Behind the Enemy Lines

Can Duruk

When I told people that I’d soon be attending an MBA programme in Singapore and France, their first question would be, “Why?”. Leaving my software engineer career in San Francisco, the hottest job in the hottest sector, seemed very unorthodox. After several years of experience as a programmer, however, attending INSEAD could not have been a simpler choice. Let me explain.

But first, a bit about me.

When I was a little kid, growing up in a small town in Turkey, fiddling with computers was my way of staying connected with the world. I made my first website when I was 13 years old.

Seeing people from all around the world somehow making their way to something I created and enjoying it, brought me an incredible sense of joy, a sense of distances evaporating with technology.

A few years later, I found myself at an American boarding school in Istanbul, surrounded by an incredibly diverse and yet very ambitious set of people. The initial culture shock took a while to get over. But a few short weeks later, I found my groove, and then I gave it my all. I joined the Model UN club, travelled all over the world and trained myself as a debater. I lived for the weekends where we’d gather at a hazy hookah bar and discuss politics while being surrounded by the infamous cats of Istanbul. I stretched myself intellectually likeI have never done before.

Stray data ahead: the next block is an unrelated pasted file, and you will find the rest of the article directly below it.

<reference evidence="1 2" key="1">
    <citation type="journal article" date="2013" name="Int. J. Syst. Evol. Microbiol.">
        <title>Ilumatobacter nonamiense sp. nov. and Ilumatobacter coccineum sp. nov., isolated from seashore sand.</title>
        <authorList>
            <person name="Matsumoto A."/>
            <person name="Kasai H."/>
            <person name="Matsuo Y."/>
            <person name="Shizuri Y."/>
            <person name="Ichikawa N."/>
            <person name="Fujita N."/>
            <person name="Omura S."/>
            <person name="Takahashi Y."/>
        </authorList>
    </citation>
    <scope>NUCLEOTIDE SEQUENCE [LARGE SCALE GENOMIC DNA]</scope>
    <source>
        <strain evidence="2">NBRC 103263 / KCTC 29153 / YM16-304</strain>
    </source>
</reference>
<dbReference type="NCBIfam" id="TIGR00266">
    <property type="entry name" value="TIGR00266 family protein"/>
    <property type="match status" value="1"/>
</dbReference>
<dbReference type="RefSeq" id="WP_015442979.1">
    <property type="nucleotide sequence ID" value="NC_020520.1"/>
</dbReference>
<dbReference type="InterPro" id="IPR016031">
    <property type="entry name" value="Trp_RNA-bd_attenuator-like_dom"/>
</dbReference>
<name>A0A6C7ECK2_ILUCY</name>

When it was time to pick a college and a major, I decided that I should pick one of my interests, math and computers, and see where that takes me. I did not plan to, or imagine I would be, working in one of the hottest fields, in one of the most sought after jobs. I once again “leaned in” to my career, developing myself as a programmer. But something felt amiss.

As years passed by, a few things crystallised in my mind.

First of all, I realised that even in the technology field, what makes or breaks a company is rarely the company’s pure technical edge over its competitors, but it is overall strategy and its management. What I had heard from people for many years but resisted intellectually as a trained engineer, was true.

Managers mattered; a well-intentioned but unskilled manager could easily run a team of highly skilled engineers to the ground.

The ability to motivate people, align individuals and teams for a goal, being able to read the tea leaves in the market were all skills that were lacking in the industry.

Secondly, and more personally, I realised that I missed the intellectual sophistication and the diversity of backgrounds and ideas. When I was young, fiddling with computers, so to speak, was a way to stay connected to different people all across the world, but it was never the goal itself.

So, I decided to take the plunge. Go behind the enemy lines, as a computer scientist turned business school professor once called it. Here, now almost done with the Launch Week at the Singapore campus, I could not be more excited.

It is quite the cliche to call INSEAD diverse, but the mixture of backgrounds of the students I met here is hard to convey with words. People here are truly from all over the place, and every single person has a story to tell that you think is a bit too crazy to be true, yet you know it is probably is.

But still, within that cacophony of ideas and pasts, there remain a few common threads. Most importantly, it is the belief that business is good for the world, and doing good is good business.

With just a few hours before the classes start as I write this, I am looking forward to seeing how it all works out.